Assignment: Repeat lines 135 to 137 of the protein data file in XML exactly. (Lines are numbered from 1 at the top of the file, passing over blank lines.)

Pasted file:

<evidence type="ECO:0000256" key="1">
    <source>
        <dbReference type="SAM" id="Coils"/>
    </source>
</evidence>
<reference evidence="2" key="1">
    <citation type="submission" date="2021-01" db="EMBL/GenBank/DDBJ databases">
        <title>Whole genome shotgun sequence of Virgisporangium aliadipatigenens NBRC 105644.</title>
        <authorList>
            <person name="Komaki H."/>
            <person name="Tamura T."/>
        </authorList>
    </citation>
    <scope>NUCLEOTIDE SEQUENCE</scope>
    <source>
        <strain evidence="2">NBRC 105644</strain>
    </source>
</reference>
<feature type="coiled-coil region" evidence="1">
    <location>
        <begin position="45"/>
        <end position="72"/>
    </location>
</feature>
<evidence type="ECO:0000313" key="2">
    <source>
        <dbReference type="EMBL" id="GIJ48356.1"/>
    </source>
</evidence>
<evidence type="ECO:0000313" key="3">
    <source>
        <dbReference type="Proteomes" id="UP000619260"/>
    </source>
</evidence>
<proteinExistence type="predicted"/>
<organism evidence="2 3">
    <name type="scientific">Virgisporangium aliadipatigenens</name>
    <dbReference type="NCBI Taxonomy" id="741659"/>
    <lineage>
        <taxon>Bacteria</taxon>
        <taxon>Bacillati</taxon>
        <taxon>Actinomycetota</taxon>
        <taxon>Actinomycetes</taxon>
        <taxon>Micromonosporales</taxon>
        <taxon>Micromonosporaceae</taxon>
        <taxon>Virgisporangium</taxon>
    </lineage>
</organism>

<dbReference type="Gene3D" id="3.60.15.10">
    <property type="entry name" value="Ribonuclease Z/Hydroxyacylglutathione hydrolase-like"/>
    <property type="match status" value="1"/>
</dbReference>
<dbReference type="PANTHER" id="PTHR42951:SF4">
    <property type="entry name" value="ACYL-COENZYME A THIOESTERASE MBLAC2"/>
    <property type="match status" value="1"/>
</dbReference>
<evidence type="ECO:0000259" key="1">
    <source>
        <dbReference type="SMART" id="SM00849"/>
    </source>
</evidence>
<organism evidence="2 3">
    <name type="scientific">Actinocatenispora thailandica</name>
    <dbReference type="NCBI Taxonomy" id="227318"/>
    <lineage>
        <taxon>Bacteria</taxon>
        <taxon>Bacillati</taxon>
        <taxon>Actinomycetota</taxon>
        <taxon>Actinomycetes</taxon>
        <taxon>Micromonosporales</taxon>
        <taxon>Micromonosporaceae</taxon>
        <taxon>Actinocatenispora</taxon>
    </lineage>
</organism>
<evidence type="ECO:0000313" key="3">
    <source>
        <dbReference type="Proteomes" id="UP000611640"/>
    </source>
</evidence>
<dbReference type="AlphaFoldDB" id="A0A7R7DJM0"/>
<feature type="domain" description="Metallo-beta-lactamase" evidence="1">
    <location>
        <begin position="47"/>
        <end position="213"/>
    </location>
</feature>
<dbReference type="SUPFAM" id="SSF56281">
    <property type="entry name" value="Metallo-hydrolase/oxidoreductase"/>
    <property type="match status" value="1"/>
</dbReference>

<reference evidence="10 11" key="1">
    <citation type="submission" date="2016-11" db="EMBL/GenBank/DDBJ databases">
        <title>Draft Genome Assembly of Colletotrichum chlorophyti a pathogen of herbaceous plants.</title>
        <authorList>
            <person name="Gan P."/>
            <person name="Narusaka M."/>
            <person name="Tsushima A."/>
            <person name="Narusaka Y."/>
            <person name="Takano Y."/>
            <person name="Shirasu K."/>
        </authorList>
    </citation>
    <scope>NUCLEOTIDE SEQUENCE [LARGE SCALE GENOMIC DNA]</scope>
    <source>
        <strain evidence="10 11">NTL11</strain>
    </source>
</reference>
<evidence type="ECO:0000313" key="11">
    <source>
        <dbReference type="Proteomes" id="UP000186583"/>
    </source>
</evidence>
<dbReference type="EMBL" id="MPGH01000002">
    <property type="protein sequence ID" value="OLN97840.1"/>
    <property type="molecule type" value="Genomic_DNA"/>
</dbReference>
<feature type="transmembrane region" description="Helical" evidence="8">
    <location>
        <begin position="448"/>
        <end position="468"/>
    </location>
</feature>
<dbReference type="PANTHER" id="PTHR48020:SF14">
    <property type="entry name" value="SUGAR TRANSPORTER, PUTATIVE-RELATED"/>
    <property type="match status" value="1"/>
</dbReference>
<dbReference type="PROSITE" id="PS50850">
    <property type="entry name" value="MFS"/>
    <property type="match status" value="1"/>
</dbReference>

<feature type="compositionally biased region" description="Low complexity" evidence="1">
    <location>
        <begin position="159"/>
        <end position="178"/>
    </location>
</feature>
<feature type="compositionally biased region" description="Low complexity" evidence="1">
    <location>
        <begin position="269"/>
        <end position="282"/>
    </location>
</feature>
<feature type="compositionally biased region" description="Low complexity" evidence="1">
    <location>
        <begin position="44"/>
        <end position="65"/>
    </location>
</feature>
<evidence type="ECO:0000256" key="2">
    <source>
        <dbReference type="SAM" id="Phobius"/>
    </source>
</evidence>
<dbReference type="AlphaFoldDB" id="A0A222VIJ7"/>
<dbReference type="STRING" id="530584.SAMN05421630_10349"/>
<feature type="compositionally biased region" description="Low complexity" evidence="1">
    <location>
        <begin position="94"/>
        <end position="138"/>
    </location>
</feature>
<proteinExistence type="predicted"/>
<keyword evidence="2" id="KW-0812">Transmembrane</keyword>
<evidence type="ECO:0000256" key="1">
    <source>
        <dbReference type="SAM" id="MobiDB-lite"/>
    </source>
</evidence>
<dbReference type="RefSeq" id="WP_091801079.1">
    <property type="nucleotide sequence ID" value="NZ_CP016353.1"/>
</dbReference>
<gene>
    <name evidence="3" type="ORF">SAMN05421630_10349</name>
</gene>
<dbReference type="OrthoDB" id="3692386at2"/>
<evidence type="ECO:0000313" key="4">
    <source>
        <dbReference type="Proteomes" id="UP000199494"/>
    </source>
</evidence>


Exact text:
    </location>
</feature>
<feature type="compositionally biased region" description="Low complexity" evidence="1">